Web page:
Review – It’s Wabbit Season! (“Peter Rabbit”)

This ain’t yo mama’s Peter Rabbit, that’s for sure. Based on the 1902 children’s book by Beatrix Potter, Sony Animation, which brought you The Smurfs, Hotel Transylvania, and Surf’s Up, have done something unusual: made a CGI version of the book that’s actually very funny and not as dumbed-down as you might think! Who’da thunk? 

Welcome to a universe of anthropomorphic rabbits, hedgehogs, pigs, roosters, and singing, choreographed birds. Way out in the beautiful English countryside we meet the rascally and adventurous Peter Rabbit (voiced by James Corden), his needy cousin Benjamin (Colin Moody), and his always bickering triplet sisters Flopsy, Mopsy, and Cottontail (Margot Robbie, Elizabeth Debicki, and Daisy Ridley). Their days are spent mostly stealing vegetables from old Mr. McGregor (Sam Neill in heavy make-up) and trying NOT to get caught. While McGregor hates their tiny little guts, the rabbits are loved by next door neighbor, Bea (Rose Byrne), who spends her time painting either wild abstracts or whimsical rabbit illustrations, like the ones in the Beatrix Potter’s books.

But after the elder McGregor dies, his only heir comes out to claim the home and adjacent garden, and this guy is a piece of work. The rabbits soon learn that young Thomas McGregor (Domhnall Gleeson) is a fastidious, OCD-crazed control freak who only wants to sell the farm so he can “buy a toy shop next door to Harrod’s and destroy them!”. Bent on keeping “their” garden, Peter employs every Home Alone tactic to drive the intruder off his land, with the help of his floppy-eared kin. Naturally, as soon as Thomas meets Bea, sparks fly, and a power struggle ensues with Peter launching into a full-scale attack on Thomas in some of the film’s funniest moments.

Things escalate quickly as the ‘war’ goes south quickly, leaving Bea and Thomas both physically and emotionally damaged. Peter, ever the leader and mischief-maker, is determined to make everything okay in a third act that is not only clichéd, but knows that it’s clichéd and makes fun of it! In fact, the whole movie has a glorious time pointing out the standard movie tropes that you usually see in films, and then making a joke about it! You don’t see that in your run-of-the-mill kids comedy movie.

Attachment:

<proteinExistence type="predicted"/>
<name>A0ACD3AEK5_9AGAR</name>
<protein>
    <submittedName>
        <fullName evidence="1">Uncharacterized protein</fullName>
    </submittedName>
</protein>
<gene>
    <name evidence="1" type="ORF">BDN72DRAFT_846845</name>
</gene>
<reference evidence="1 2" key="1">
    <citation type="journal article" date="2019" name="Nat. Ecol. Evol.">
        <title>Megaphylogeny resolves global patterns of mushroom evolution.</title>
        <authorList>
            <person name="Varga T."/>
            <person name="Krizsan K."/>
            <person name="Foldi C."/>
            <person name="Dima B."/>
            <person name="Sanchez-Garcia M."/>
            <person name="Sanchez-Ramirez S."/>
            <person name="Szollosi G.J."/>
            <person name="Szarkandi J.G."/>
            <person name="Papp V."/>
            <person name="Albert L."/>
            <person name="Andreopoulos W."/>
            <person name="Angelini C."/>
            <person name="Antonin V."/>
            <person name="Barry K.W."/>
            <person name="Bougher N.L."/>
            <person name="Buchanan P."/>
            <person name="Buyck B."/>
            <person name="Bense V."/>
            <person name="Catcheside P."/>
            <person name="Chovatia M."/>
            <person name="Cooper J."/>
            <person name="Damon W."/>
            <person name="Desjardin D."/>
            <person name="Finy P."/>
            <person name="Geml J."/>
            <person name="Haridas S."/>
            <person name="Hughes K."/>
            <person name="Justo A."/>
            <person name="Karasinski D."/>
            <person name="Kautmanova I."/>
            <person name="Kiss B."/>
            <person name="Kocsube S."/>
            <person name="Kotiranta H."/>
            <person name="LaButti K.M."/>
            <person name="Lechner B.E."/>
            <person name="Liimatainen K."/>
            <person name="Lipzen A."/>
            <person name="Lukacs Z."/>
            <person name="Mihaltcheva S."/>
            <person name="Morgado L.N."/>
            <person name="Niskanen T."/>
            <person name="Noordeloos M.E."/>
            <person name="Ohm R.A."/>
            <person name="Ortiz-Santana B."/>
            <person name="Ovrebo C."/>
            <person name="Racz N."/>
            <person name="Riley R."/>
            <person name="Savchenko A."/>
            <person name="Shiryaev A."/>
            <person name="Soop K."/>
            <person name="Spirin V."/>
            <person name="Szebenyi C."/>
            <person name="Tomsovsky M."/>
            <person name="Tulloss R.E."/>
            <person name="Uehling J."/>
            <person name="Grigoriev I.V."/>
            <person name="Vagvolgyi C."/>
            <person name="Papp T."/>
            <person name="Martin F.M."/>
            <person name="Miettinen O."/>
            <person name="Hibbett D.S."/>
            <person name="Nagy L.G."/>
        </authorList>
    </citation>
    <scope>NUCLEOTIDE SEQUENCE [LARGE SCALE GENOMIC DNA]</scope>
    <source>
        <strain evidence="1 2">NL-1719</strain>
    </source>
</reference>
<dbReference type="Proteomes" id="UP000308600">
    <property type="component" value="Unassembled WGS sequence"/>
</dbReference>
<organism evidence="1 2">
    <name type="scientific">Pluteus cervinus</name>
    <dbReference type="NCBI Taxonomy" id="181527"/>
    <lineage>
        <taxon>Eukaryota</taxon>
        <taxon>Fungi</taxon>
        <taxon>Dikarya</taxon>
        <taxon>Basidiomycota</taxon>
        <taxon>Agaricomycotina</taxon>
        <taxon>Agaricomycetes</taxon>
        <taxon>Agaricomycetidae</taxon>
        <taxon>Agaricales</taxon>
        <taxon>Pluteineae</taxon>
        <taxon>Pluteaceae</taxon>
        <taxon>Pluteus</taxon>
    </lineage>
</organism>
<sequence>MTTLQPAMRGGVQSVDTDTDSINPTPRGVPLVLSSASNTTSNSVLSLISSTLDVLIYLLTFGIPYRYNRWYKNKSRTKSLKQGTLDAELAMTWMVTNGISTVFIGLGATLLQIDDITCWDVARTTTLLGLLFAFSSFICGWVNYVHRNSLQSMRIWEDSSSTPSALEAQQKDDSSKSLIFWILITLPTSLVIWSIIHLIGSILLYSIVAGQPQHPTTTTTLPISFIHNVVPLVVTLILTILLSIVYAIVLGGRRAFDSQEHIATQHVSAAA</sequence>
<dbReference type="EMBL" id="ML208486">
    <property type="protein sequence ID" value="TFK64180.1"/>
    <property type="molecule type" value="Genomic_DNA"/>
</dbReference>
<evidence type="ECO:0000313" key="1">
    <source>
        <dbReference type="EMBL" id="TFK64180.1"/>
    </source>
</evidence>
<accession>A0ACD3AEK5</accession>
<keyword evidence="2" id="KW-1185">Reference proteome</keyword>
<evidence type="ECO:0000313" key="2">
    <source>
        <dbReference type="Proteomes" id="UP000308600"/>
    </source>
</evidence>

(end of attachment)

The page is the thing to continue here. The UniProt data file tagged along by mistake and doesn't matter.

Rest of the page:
This out-of-the-ordinary script by Rob Lieber (the Goldbergs TV series) and director Will Gluck (Friends With Benefits) is chock-full of craziness for the kids and, if you’re a fan of British humor like me, terrific throw-away lines for the adults. Gluck’s lightning fast direction zips along at a dizzying pace, so fast that you miss alot of sight gags. The fact that Bea and Thomas are delightfully oblivious to clothes-wearing, human-acting animals all around them while they’re pulling off an Animal Farm-ish take-over, is hilarious. They even mention this fact and are okay with it!

You can tell that Bryne is having a fun time acting against a bunch of CG bunnies which, BTW, look extraordinarily good. But it’s Gleeson that really pulls out all the stops. Seeing him in this role as a lanky, inept, goofball instead of his nasty and evil General Hux in the Star Wars sagas, is something of shock. Who knew he could do broad goofy shtick, deadpan British humor, and silly pratfalls with such impeccable comedic timing? Hmmmm… I wonder if Supreme Leader Snoak knows about this? This is the same kind of ‘magical’ feel you get with Nanny McPhee or Willy Wonka and the Chocolate Factory.